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REVIEW ARTICLE
Year : 2020  |  Volume : 22  |  Issue : 2  |  Page : 67-75

Use of comments in clinical microbiology reporting: The need of the hour


1 Department of Microbiology, JIPMER, Puducherry, India
2 Department of Microbiology, Pondicherry Institute of Medical Sciences, Pondicherry, India

Correspondence Address:
Dr. Apurba Sankar Sastry
Associate Professor, Department of Microbiology, JIPMER, Puducherry
India
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Source of Support: None, Conflict of Interest: None


DOI: 10.4103/jacm.jacm_34_21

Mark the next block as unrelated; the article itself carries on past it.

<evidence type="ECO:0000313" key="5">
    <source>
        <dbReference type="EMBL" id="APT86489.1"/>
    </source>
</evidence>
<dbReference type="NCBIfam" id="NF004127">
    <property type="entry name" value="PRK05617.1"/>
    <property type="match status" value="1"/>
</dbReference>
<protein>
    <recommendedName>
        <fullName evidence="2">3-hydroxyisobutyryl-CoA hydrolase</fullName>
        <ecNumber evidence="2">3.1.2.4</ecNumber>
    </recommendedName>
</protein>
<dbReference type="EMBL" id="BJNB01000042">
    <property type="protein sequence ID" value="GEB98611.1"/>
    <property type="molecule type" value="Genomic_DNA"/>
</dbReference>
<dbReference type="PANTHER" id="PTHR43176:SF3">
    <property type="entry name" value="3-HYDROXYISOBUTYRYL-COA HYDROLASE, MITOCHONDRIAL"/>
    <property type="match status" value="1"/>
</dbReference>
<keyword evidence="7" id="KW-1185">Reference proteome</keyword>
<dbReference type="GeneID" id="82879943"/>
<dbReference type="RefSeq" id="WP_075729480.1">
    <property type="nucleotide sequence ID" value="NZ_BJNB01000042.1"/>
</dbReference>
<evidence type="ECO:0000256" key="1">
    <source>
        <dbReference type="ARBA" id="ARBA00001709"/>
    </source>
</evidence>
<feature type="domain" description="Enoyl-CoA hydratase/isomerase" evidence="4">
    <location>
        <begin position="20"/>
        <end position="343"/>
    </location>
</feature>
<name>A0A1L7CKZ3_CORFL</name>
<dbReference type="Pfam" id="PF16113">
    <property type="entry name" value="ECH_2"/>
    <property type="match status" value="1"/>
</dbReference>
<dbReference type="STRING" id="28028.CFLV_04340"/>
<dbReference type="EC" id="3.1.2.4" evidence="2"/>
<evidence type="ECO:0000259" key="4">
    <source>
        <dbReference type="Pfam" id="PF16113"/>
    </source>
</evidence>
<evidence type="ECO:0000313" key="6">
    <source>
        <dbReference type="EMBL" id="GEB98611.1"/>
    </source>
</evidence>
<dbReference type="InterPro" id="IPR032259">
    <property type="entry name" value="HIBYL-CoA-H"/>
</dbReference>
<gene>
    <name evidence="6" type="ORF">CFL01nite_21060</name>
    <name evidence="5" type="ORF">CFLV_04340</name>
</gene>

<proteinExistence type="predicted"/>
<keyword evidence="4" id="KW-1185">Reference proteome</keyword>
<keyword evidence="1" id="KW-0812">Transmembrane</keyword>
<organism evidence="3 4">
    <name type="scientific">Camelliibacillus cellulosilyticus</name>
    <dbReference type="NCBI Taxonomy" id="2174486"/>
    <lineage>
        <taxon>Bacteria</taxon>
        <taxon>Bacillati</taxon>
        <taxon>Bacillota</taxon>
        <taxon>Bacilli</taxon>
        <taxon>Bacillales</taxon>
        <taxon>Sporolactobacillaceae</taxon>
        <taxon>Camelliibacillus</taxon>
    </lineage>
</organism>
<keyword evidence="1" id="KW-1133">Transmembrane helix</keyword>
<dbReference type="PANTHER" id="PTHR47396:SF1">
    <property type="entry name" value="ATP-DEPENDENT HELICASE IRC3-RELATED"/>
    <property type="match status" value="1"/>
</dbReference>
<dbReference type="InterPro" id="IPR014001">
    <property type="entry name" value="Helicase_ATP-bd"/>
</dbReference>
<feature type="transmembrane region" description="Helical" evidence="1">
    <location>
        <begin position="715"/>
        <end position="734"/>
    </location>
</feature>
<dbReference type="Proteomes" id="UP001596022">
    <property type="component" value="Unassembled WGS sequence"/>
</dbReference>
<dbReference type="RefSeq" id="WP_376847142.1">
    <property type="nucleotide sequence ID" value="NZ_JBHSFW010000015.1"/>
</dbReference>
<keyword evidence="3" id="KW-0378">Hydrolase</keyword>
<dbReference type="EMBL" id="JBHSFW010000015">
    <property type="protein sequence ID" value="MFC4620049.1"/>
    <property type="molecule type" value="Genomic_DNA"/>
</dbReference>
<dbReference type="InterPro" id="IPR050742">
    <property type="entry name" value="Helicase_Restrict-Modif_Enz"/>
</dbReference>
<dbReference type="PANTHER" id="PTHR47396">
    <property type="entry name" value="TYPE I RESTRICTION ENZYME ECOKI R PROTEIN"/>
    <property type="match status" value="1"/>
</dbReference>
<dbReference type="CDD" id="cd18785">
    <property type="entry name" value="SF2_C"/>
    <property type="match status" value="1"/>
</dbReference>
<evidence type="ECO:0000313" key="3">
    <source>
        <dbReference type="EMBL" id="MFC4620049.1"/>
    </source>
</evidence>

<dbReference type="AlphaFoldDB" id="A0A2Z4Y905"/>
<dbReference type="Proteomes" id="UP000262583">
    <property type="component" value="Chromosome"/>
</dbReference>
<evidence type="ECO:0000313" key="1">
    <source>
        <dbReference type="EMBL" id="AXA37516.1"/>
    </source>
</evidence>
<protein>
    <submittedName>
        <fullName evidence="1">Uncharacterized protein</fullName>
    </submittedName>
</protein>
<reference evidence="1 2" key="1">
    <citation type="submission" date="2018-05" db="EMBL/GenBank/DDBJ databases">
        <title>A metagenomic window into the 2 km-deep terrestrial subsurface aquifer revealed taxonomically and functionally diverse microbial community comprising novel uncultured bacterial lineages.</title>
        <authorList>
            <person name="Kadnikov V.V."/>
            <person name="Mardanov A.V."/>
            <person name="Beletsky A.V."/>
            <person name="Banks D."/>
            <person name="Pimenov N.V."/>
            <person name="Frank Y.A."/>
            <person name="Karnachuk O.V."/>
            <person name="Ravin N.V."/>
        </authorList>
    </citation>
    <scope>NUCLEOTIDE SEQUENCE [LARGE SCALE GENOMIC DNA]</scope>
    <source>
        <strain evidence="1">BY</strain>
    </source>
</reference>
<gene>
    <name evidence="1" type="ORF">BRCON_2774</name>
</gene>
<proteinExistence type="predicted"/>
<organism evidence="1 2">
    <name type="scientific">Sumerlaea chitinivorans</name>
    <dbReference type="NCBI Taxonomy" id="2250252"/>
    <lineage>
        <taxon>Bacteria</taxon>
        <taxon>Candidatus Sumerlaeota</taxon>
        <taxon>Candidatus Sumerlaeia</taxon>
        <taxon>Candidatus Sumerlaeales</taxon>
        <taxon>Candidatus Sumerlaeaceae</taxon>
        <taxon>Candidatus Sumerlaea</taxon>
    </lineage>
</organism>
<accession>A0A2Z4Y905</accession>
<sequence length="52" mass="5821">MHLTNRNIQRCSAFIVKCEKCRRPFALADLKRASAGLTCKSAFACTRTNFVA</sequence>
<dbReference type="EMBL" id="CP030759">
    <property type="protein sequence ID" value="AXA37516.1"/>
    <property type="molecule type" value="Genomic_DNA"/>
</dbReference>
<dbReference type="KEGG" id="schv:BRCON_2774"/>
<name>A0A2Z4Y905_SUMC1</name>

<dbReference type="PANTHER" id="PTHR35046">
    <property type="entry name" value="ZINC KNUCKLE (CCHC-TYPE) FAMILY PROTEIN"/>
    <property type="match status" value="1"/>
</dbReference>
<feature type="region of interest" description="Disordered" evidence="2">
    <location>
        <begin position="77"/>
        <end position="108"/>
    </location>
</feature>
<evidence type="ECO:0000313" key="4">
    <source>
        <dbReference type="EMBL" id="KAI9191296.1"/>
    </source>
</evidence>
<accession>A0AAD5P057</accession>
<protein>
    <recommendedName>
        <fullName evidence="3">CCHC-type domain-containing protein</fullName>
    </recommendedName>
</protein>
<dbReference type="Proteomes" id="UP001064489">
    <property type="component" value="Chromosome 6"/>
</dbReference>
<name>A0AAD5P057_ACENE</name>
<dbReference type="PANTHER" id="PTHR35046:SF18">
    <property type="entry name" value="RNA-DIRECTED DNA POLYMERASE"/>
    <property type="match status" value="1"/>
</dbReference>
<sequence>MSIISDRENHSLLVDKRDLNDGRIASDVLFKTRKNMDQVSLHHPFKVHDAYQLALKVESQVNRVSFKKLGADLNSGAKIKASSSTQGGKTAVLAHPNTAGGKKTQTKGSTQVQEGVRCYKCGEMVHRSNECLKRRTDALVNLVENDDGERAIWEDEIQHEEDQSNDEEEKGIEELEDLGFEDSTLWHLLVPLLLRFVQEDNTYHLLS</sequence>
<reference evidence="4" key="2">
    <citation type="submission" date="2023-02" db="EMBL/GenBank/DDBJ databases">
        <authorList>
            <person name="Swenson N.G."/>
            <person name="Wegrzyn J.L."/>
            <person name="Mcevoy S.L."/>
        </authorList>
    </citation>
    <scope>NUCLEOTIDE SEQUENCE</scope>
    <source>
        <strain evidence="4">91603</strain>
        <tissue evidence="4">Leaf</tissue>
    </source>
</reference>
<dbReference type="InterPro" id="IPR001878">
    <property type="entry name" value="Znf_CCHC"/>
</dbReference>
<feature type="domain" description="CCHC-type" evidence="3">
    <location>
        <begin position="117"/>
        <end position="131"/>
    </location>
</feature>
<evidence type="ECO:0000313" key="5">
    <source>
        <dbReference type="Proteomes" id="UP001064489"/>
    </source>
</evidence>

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The clinical microbiology reporting (CMR) for culture and antimicrobial susceptibility test (C and AST) is the most important investigation reported from a microbiology laboratory. However, majority of Indian microbiology laboratories generate a basic level C and AST report comprising of identification of the organism isolated with a list of antimicrobials and their susceptibility results, without any additional comments or messages. This leads to improper communication between the laboratory physicians and clinical physicians. This may further lead to irrational use of antimicrobials, improper specimen collection practices, inappropriate filing of requisition forms and poor infection control practices, which are mainly due to either unawareness or negligence of clinicians. Therefore, it is essential that the laboratory microbiologists of India should uplift themselves to clinical microbiologists and foster their CMR to higher standards by incorporating specific comments, suggestions and advices in the C and AST report, as recommended by the regulatory agencies such as Clinical and Laboratory Standards Institute and European Committee on Antimicrobial Susceptibility Testing. The comments may be of several types which include report categories, in-progress reports, requisition form filling, specimen collection, footnotes in the AST table, infection control advices, antimicrobial agent-related suggestions, predicted susceptibility related and intrinsic resistance comments, etc. The use of comments will greatly help the clinicians to rationalise their antimicrobial practice, improvise practices of specimen collection, requisition form filling and finally instituting the appropriate infection control practices. These comments mentioned in this article are only author's recommendations; the end users may incorporate according their local practice and need.


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